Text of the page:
A four-bedroom house is yours, free.
The catch? It sits on Category Three land in the Hawke’s Bay suburb of Pakowhai and was inundated with floodwater during Cyclone Gabrielle, leaving a thick layer of silt inside that remains to this day, cracked and slowly grassing over.
Alex Merrie says once the insurance paid out on their Pakowhai Rd house, he and his wife decided to put out a sign on the roadside and offer their home to anyone who wants to take it, provided they can afford to remove it.
Merrie is optimistic someone will take up the challenge of removing the house from the property and fixing it up for another family to live in elsewhere.
“I think somebody possibly will take it,” Merrie said.
“Approximately 10 people have rung the number and had a look at it. It is a bit too big for some sections and for other people, the project is probably a bit too much for them.”
He said it would definitely be a challenge to remove the house, which had floodwaters up to the ceiling on February 14, but he emphasised the virtues of the building.
“It is a really good-quality old house because it was built in the heydays when apples were flourishing,” he said.
“It has still got good bones so to speak. It needs the silt and carpets taken out. You take all the gibboard off the inside and go from there.”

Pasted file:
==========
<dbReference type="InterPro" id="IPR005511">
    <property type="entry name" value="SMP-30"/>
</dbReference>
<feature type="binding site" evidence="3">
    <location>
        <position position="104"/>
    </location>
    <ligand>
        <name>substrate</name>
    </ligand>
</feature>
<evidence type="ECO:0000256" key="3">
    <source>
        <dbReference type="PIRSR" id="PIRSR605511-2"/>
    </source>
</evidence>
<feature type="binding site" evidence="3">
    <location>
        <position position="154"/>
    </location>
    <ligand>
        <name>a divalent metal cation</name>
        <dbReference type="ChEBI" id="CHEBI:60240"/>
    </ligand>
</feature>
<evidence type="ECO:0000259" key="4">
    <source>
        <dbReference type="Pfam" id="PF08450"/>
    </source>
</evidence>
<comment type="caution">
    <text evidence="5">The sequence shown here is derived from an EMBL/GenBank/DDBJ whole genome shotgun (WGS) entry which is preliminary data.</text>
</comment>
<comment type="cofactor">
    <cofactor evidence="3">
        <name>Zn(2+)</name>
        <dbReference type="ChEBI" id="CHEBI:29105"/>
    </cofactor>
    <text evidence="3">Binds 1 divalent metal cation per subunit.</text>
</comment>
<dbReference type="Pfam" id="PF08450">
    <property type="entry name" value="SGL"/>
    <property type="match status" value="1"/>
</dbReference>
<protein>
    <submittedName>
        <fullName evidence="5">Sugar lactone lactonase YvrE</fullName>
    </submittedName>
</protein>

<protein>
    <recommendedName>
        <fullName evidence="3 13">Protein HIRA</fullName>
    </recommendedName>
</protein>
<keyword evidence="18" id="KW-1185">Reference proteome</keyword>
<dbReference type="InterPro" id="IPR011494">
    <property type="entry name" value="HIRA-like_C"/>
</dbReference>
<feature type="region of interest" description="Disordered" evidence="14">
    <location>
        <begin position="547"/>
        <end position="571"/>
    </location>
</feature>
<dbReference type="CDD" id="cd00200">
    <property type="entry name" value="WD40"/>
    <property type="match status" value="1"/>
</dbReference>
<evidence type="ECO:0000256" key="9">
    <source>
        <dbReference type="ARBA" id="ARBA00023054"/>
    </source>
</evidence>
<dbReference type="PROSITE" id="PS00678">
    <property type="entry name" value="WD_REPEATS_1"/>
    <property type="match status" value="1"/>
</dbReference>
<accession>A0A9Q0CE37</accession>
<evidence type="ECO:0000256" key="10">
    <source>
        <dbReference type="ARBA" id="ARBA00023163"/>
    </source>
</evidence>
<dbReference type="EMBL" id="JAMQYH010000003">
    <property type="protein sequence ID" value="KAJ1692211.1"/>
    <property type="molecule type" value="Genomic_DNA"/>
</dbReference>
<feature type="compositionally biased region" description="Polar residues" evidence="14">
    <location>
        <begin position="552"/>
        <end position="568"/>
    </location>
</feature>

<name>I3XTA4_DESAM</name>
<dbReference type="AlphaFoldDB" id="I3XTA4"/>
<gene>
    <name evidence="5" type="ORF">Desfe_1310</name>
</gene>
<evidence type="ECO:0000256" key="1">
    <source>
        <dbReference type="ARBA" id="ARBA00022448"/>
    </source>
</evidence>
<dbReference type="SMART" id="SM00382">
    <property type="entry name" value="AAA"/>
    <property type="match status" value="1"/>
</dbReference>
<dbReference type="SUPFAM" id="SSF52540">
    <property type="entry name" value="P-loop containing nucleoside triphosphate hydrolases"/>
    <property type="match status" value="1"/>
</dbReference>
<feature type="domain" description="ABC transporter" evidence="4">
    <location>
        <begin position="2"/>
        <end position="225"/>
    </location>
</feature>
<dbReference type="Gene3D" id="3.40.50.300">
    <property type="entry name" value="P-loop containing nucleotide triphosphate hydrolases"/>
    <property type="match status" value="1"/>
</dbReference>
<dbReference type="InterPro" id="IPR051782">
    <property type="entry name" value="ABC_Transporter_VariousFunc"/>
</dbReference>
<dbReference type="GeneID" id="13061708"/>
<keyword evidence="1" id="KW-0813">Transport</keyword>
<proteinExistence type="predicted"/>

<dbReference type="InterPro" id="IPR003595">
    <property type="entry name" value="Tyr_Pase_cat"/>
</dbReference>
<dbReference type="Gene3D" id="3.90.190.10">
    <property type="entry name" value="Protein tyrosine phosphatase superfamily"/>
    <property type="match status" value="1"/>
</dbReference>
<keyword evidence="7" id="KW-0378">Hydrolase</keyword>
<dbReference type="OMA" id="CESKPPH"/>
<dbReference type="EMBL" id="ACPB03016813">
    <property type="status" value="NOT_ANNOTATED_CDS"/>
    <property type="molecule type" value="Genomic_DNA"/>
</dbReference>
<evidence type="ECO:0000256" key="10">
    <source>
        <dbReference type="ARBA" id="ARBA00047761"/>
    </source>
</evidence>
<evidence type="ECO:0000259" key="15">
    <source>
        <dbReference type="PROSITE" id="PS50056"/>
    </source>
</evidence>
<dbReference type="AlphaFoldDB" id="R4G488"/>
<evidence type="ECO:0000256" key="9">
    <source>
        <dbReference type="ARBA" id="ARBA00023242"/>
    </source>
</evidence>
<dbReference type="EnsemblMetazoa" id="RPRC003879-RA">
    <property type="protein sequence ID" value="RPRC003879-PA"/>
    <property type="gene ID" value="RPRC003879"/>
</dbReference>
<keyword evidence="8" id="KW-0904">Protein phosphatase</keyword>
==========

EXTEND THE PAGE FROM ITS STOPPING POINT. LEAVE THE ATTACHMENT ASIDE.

“It probably looks more daunting than what it actually is.”
He does not know how much it would cost to remove the house.
“It would be a good project if you were a builder or something.”
“Half a dozen guys for a day or two days, they would have it stripped, all the carpet and stuff and it would look a lot better.”
The property itself is 14 hectares of land that had an orchard on it before the cyclone.
That will all be removed but Merrie said they hope to restart horticultural activity on the land again as long as flood protection measures were put in place.
“We are pushing [Hawke’s Bay Regional Council] to have three set spillways so they don’t scour out and we have that catastrophic failure,” he said.
“If they were to do that it, becomes viable to put in horticultural infrastructure.”
One day he even hopes he and his family will be able to return to Pakowhai to live safely again. For now, it’s out of his control.
James Pocock joined Hawke’s Bay Today in 2021 and writes breaking news and features, with a focus on environment, local government and post-cyclone issues in the region. He has a keen interest in finding the bigger picture in research and making it more accessible to audiences. He lives in Napier. email@example.com